Click For Photo: https://3c1703fe8d.site.internapcdn.net/newman/gfx/news/hires/2019/traffic.jpg
While the era of app-based ridehailing services, such as Uber and Lyft, has been credited with keeping more impaired drivers off the road, increasing job opportunities and offering new levels of convenience, it is also linked with more congestion and traffic deaths.
The arrival of ridehailing is associated with an increase of approximately 3 percent in the number of motor vehicle fatalities and fatal accidents, according to research from the University of Chicago Booth School of Business.
Researchers - Roll-out - Dates - Uber - Lyft
The researchers used the staggered roll-out dates from Uber and Lyft to review the eight quarters before and after ridehailing adoption in large U.S. cities from 2001 to 2016—analyzing traffic volume, transportation choices and accidents to arrive at their conclusion.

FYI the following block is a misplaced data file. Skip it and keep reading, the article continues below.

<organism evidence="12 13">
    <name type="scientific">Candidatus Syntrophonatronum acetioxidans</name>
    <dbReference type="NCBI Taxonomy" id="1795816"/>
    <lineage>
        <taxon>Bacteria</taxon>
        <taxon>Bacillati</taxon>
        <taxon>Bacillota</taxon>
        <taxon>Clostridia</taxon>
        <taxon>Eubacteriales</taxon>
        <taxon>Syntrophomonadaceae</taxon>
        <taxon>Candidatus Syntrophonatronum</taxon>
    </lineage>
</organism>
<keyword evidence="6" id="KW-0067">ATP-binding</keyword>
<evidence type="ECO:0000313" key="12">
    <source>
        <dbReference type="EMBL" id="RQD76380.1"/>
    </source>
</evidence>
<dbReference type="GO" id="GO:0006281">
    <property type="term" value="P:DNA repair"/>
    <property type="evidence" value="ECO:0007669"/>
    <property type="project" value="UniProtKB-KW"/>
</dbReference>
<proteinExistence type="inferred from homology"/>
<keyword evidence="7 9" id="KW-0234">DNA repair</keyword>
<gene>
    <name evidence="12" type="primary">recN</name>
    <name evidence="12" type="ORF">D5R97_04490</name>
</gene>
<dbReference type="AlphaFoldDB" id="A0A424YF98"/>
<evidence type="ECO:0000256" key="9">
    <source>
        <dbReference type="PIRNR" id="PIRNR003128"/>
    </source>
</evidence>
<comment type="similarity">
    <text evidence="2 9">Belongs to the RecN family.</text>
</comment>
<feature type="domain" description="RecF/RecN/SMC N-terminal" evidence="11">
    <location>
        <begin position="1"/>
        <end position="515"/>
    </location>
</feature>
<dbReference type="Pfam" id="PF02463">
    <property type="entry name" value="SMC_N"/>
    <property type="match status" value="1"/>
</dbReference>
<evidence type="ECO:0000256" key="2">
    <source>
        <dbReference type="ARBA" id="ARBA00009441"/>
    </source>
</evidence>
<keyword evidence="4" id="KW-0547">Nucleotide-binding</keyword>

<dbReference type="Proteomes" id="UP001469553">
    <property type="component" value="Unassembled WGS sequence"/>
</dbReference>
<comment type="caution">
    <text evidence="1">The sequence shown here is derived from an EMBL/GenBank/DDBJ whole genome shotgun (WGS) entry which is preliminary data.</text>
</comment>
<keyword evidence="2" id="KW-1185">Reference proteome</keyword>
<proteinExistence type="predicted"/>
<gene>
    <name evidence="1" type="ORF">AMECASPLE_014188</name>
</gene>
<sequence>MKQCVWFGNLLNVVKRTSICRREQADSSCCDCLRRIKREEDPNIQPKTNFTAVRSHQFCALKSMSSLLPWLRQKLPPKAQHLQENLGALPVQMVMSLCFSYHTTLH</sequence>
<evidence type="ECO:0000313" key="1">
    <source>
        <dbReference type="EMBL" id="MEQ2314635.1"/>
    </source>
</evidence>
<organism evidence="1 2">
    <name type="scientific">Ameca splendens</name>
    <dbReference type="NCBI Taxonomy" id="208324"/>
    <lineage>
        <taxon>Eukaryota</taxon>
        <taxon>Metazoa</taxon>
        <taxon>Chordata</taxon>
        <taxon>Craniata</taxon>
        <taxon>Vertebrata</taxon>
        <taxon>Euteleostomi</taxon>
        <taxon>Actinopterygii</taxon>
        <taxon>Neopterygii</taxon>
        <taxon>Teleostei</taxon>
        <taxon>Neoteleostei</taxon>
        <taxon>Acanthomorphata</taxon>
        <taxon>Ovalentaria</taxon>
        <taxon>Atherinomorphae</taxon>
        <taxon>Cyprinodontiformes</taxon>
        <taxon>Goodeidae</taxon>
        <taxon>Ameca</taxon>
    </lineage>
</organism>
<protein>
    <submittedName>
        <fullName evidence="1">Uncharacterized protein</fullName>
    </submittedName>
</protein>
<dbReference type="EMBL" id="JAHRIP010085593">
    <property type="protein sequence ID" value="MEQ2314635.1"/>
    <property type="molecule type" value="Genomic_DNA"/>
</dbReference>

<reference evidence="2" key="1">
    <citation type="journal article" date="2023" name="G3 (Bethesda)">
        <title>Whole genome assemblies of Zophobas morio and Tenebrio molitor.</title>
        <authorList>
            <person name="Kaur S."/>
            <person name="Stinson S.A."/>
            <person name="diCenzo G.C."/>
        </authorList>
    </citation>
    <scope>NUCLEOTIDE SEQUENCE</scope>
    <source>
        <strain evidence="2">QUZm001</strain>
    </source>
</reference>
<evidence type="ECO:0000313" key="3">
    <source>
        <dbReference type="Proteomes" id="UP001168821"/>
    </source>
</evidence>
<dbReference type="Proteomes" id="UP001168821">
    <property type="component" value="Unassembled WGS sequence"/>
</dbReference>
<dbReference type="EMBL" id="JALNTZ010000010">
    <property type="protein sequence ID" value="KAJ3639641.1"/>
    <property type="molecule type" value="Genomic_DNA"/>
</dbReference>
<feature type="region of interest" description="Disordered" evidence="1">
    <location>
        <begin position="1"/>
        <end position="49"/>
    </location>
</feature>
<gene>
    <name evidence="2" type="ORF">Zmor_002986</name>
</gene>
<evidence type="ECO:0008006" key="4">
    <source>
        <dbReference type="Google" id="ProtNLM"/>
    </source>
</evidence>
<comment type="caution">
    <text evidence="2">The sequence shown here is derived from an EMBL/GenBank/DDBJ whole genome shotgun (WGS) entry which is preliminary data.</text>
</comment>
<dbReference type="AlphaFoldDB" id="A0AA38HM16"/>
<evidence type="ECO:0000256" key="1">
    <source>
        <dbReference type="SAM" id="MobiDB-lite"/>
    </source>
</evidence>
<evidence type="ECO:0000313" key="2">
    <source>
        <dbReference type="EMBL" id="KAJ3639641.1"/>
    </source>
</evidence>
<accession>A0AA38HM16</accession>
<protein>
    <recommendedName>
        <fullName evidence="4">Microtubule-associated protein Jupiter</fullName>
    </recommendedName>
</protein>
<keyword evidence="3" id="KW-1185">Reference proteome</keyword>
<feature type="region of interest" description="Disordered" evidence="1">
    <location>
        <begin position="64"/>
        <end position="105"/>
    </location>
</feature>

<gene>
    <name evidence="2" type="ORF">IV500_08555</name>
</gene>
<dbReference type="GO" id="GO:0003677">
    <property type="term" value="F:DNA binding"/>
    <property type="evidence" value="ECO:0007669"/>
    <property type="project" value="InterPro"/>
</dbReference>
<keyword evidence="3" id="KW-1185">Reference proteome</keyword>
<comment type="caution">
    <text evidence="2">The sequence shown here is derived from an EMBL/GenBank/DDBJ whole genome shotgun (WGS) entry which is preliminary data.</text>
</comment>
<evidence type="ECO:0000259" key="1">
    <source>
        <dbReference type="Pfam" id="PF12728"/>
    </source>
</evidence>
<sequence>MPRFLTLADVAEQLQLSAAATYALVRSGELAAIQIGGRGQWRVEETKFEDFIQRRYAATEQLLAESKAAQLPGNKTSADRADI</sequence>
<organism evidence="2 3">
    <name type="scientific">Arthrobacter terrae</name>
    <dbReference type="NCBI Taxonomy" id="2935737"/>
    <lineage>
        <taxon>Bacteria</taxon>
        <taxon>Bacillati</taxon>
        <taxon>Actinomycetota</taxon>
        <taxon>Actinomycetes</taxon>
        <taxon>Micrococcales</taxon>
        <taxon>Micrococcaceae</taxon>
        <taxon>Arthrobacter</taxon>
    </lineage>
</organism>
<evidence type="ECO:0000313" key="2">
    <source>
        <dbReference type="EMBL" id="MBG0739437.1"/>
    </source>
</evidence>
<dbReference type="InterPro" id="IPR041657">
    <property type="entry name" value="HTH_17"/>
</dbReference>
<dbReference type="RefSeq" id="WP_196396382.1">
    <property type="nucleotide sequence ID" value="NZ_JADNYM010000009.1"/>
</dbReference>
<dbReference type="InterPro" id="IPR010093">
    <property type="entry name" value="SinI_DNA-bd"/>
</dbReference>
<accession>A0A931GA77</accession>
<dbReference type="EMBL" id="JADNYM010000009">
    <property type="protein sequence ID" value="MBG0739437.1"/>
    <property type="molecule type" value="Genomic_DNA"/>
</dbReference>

The documented increase in accidents appears to persist and even increase over time, and that rate has stayed steady through weekdays, weeknights, weekend days and weekend nights, according to John Barrios, assistant professor at Chicago Booth, and Yale V. Hochberg and Hanyi Yi, both of Rice University, in the working paper, The Cost of Convenience: Ridehailing and Traffic Fatalities.
Perspective - Number - Deaths - US - Level
For perspective, while in 2010 the number of roadway deaths in the U.S. stood at 32,885 (the lowest level since 1949), that number increased to more than 37,400 in 2016. The authors find that the introduction of ridehailing services in 2011 accounts for roughly 3 percent annual increase in auto deaths nationwide, or 987 people each year.
Economic theory and the data point to many reasons for ridehailing's contribution to the growth in traffic fatalities. Ridehailing has put more cars on the road, and that has meant...
Wake Up To Breaking News!